Hendon Town Hall, The Burroughs, London NW4 4AX
The numerous flows of 'boat people' crossing the Mediterranean, Andaman and South China seas in Spring 2015 has thrown into relief the absence of coordinated migration management systems in both the European Union and Asia.
In the case of the European Union, the Dublin system, which established the principle that migrants should be processed in their first country of arrival, is currently under threat, as evidenced by the tremendous burden placed on southern Mediterranean states, in particular Italy, Greece and Malta. The introduction of a new EU Agenda on Migration by the European Commission has raised the prospect of the relocation and resettlement of small numbers of refugees in Europe, but this response in itself is not sufficient to address the flows of vulnerable people from Syria, Eritrea, Sudan and other parts of Africa. In the context of Asia, the challenge of providing humanitarian protection to boat migrants, many of them Rohingya refugees from Burma, is even more acute.
Resettlement in third countries, including the USA, Canada and the Europe Union, remains one of the key routes to protection but is often unpopular and is complicated by domestic political agendas and pressure on numbers.
This event brings together some of the leading experts on asylum, migration and human rights and will explore the above problems and evaluate potential solutions, including the prospect of new regional and global resettlement programmes.
To register for this event, click here.
François Crépeau is Hans and Tamar Oppenheimer Chair in Public International Law, at the Faculty of Law of McGill University. He was appointed United Nations Special Rapporteur on the Human Rights of Migrants in 2011. He is a fellow of the Royal Society of Canada and was a Fellow of the Pierre Elliott Trudeau Foundation. The focus of his current research includes migration control mechanisms, the rights of foreigners, the interface between security and migration, and the interface between the Rule of Law and globalisation.
Martin Baldwin‐Edwards co‐founded the Mediterranean Migration Observatory and is a Research Associate of the International Centre for Migration Policy Development and Research Fellow at Middlesex University. He has served as an advisor for the United Nations Development Programme, the International Organization for Migration, the Global Commission on International Migration, the Migration Policy Institute, the UN Economic Commission for Europe and the governments of Greece, Spain and Italy.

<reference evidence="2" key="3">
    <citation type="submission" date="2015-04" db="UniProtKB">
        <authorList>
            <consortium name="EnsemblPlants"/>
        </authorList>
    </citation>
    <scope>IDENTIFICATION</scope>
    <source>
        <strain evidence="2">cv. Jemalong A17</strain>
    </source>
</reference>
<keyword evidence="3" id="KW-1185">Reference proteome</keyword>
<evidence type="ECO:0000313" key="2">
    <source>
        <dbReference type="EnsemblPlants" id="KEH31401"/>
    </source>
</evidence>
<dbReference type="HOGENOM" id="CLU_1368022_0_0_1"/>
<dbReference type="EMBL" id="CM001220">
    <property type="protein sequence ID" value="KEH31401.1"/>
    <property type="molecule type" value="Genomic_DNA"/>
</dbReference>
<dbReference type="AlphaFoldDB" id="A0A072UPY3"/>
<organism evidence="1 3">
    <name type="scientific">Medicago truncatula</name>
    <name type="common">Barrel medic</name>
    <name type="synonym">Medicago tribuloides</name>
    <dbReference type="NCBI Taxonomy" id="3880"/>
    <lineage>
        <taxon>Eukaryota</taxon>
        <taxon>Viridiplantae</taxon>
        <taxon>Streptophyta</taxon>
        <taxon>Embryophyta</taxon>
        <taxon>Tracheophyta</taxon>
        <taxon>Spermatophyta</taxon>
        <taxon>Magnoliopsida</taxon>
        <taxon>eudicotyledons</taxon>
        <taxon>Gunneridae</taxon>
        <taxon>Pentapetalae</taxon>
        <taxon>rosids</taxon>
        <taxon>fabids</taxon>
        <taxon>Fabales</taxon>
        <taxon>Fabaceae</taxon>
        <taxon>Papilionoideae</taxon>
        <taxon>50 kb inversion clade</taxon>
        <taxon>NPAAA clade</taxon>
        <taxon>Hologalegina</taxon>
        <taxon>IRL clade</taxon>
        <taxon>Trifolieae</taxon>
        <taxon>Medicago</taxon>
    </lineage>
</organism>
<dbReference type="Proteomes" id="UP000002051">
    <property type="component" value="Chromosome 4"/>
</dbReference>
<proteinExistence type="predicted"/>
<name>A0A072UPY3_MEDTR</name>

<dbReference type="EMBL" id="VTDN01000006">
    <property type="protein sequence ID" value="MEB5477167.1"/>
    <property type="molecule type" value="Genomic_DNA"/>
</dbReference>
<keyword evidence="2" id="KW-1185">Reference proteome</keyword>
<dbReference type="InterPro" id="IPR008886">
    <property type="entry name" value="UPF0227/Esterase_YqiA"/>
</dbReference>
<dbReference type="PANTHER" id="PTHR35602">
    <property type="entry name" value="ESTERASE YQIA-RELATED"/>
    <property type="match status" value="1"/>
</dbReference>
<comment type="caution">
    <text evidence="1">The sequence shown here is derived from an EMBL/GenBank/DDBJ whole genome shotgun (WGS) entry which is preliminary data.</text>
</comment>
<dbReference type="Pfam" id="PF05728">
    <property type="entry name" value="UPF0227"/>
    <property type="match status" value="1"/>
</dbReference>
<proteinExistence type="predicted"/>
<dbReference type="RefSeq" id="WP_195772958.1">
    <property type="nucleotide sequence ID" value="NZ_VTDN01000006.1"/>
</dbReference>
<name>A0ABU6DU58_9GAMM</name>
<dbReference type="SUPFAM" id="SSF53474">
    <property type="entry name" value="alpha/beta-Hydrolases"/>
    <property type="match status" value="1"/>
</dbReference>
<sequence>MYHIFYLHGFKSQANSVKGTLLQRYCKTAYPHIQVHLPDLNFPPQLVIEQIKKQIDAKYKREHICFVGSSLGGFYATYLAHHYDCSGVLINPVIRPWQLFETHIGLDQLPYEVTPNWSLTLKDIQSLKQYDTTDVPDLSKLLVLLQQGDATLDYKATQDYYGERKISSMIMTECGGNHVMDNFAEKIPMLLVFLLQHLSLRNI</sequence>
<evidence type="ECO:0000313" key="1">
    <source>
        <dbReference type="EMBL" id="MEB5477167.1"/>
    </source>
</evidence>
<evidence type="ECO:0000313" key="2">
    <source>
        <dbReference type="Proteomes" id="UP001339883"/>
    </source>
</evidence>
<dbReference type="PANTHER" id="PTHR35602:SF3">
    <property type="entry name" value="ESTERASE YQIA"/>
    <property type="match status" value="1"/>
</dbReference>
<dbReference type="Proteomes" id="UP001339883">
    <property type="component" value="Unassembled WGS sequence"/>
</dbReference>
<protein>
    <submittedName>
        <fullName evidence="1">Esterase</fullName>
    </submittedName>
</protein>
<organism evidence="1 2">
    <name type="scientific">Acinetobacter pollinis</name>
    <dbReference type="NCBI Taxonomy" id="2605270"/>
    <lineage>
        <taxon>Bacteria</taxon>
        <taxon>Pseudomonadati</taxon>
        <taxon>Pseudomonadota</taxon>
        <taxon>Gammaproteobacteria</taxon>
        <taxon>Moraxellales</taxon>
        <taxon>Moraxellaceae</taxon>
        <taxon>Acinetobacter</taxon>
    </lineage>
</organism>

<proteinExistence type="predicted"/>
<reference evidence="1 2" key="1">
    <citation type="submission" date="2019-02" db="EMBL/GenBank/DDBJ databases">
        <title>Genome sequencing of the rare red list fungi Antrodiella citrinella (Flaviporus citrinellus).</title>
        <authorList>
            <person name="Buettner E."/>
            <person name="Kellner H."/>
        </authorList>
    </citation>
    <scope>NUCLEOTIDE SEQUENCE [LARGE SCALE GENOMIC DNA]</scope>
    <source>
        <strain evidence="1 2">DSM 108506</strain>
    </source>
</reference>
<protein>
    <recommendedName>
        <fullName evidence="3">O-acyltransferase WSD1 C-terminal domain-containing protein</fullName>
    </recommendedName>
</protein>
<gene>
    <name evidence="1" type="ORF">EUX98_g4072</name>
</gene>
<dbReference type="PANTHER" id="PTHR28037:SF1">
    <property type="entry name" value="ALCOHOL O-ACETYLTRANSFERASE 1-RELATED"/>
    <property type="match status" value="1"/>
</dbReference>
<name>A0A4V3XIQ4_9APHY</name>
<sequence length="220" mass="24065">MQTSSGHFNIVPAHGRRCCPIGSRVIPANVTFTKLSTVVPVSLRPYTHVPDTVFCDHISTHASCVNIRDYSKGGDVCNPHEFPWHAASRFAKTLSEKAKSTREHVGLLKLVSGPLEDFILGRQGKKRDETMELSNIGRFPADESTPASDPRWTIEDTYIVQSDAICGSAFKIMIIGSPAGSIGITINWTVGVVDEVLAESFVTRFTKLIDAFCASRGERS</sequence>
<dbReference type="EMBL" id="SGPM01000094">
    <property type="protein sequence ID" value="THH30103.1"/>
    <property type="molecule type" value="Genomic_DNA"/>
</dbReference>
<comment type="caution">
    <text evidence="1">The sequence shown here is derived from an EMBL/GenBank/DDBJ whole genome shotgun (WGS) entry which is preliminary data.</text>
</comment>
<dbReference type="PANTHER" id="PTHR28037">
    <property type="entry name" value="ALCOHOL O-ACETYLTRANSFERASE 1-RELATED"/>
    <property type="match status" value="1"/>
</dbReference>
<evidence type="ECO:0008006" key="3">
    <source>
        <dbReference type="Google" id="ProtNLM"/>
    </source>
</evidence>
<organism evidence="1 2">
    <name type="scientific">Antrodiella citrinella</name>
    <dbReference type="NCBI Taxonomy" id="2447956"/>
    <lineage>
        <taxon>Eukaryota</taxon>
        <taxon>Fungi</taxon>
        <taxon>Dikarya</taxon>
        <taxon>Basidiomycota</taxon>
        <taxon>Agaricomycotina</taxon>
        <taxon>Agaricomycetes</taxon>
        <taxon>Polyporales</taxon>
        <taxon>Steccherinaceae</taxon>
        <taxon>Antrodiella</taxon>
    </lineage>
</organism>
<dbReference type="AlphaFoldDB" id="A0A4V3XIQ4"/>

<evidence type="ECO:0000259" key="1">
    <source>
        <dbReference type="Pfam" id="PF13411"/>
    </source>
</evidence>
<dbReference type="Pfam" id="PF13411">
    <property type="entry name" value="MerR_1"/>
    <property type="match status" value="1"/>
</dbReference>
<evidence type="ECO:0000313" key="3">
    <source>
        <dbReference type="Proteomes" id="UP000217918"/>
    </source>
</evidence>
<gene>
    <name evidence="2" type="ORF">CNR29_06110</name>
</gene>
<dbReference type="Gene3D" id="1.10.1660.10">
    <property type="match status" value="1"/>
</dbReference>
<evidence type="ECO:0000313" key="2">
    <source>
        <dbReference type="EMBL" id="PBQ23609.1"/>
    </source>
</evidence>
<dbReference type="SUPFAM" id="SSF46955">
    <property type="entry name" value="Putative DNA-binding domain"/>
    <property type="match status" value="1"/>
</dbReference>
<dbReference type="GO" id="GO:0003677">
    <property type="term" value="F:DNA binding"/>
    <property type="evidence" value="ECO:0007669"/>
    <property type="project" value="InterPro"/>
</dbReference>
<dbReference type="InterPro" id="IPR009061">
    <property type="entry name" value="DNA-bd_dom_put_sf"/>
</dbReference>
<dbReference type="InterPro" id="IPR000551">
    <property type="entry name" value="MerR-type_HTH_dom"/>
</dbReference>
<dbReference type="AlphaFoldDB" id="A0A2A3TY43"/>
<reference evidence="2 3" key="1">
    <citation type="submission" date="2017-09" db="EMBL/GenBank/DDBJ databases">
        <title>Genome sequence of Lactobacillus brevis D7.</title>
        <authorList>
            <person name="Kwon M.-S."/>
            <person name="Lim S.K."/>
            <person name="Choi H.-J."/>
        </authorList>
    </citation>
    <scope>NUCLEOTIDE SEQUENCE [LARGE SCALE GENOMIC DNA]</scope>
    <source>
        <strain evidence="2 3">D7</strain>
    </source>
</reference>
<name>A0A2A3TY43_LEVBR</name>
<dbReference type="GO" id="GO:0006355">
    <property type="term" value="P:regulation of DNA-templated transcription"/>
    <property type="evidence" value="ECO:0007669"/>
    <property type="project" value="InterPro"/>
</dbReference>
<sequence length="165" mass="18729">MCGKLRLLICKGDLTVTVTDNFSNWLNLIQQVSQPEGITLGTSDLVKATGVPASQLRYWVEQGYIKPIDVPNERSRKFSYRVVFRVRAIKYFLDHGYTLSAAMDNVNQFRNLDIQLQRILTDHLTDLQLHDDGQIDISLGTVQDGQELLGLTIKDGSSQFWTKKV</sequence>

Alexander Betts is Director of the Refugee Studies Centre and Leopold Muller Associate Professor in Refugee and Forced Migration Studies, at the University of Oxford. His research is on the international politics of refugees and humanitarianism, with a geographical focus on Sub-Saharan Africa.
Brad Blitz received his PhD from Stanford University and is currently Deputy Dean and Professor of International Politics at Middlesex University London. He was formerly Professor of Human and Political Geography and Director of Graduate Research Programmes at Kingston University, London. A former Jean Monnet Chair at Oxford Brookes University and Research Associate in the Department of International Development, University of Oxford, he is widely regarded as a leading expert on refugees and stateless persons, migration, development and human rights. He has acted as an advisor and consultant to UNDP, UNICEF, the UN Office of the High Commissioner for Human Rights, the World Bank, OSCE, Council of Europe, DFID, as well as several NGOs. He has also advised national governments in the Euro-Med region and has appeared as an expert witness advising UK and Australian courts, on asylum and human rights on over 20 occasions.
Jean-Pierre Gauci holds a PhD in Law from King's College London where his research focused on trafficking-based asylum claims. He also holds a Doctor of Laws (LLD) and a Magister Juris in international law from the University of Malta. Jean-Pierre has extensive experience of research and work on various human rights related issues on both the national and European level, including coordination of research teams. He has consulted to various national and international governmental and non-governmental organisations. Before co-founding PfC Jean-Pierre, he was the national coordinator of Amnesty International Malta. He is international law coordinator at the British Institute for International and Comparative Law and the co-founder of Academics Engage.